According to Miami Herald, when CBP encounters someone without proof of legal status — such as a green card or visa paperwork, as required by federal law — the person is immediately detained and temporarily held in CBP custody before being transferred to U.S. Immigration and Customs Enforcement and Enforcement Removal Operations.

“If I were a tourist, I would stay the hell out of the United States, especially Florida,” Fox-Isicoff said. “I mean, who takes a passport to the beach? And forget tourists. Who walks around with their documents? Nobody. But unfortunately, you have to.”

Greyhound, the nation’s largest bus company has, meanwhile, told the Miami Herald that “CBP searches have negatively impacted both our customers and our operations.”

“As a regulated carrier, Greyhound is required to comply with the requests of federal agents; however, we understand the importance of our customers being informed about potential checks. Because of this, we provide bilingual Know Your Rights information in our terminals and online as well,” Greyhound said.

The American Civil Liberties Union has, however, called on the company to stop allowing immigration agents from boarding its buses.

In a recent letter to the company, ACLU leaders said that by allowing Border Patrol to board its buses, Greyhound is aligning itself “with the Trump administration’s inhumane policies.”

“It also exposes your passengers to frequent violations of their constitutional rights to be free of harassment, warrantless searches and seizures, and racial profiling,” the letter said.

These transportation checks come on the back of the recent fast-track deportation process from the Trump administration.

Last month, it was announced that any migrant who cannot prove that they have been in the United States continuously for more than two years will be immediately deported without a hearing before a judge.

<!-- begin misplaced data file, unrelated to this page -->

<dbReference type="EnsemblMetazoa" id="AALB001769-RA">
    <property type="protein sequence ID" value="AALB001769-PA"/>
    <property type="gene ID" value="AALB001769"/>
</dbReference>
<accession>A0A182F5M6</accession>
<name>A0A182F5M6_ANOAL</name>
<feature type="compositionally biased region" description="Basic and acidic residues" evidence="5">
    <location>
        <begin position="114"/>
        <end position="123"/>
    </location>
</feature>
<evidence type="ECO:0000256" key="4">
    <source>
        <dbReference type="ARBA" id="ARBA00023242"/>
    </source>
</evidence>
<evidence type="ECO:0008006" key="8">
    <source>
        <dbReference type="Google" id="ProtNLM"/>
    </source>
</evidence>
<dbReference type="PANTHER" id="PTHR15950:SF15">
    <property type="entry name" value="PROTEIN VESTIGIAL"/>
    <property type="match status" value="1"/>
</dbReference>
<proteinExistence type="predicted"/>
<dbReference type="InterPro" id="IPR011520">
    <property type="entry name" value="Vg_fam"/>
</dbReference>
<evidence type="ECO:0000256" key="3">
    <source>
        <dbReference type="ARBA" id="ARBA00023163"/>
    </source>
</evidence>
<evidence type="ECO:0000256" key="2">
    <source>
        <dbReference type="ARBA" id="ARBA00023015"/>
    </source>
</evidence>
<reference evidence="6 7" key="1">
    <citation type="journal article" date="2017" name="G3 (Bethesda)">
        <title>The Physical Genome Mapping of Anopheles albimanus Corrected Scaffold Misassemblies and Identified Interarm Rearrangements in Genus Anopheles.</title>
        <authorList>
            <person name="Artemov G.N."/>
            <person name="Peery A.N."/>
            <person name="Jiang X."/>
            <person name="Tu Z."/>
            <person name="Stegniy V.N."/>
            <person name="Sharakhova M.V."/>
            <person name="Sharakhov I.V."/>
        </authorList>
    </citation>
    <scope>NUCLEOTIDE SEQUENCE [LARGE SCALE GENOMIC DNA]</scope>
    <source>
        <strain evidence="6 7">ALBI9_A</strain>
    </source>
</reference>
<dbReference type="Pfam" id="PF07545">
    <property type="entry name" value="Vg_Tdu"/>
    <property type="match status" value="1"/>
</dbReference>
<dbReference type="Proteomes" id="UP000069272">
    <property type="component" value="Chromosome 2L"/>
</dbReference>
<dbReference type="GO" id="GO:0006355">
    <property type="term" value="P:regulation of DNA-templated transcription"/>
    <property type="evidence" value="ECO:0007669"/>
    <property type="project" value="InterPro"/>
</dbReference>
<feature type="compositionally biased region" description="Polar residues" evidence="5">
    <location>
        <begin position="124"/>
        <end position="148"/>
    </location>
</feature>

The fast-track deportation is the second major policy shift on immigration from the U.S. President Donald Trump in the last eight days. Until now, only people detained within 100 miles of the border who had been in the U.S. for less than two weeks could be deported quickly.

Migrants who were found elsewhere, or had been in the country for more than two weeks, would have to be processed through the courts and would be entitled to legal representation, said a BBC report.

Per the new rules, however, people can be deported irrespective of where in the country they are when they are detained, without a judge’s approval.
In other words, migrants stopped by federal agents anywhere in the country who cannot prove that they have been in the country for more than two years can be deported without a hearing.

In recent months, there has been a political crisis over how to deal with migrants attempting to reach the U.S. The UN Missing Migrants project reports that 170 migrants, including 13 children, have died or are missing on the US-Mexico border so far in 2019. Border Patrol figures show that 283 died last year.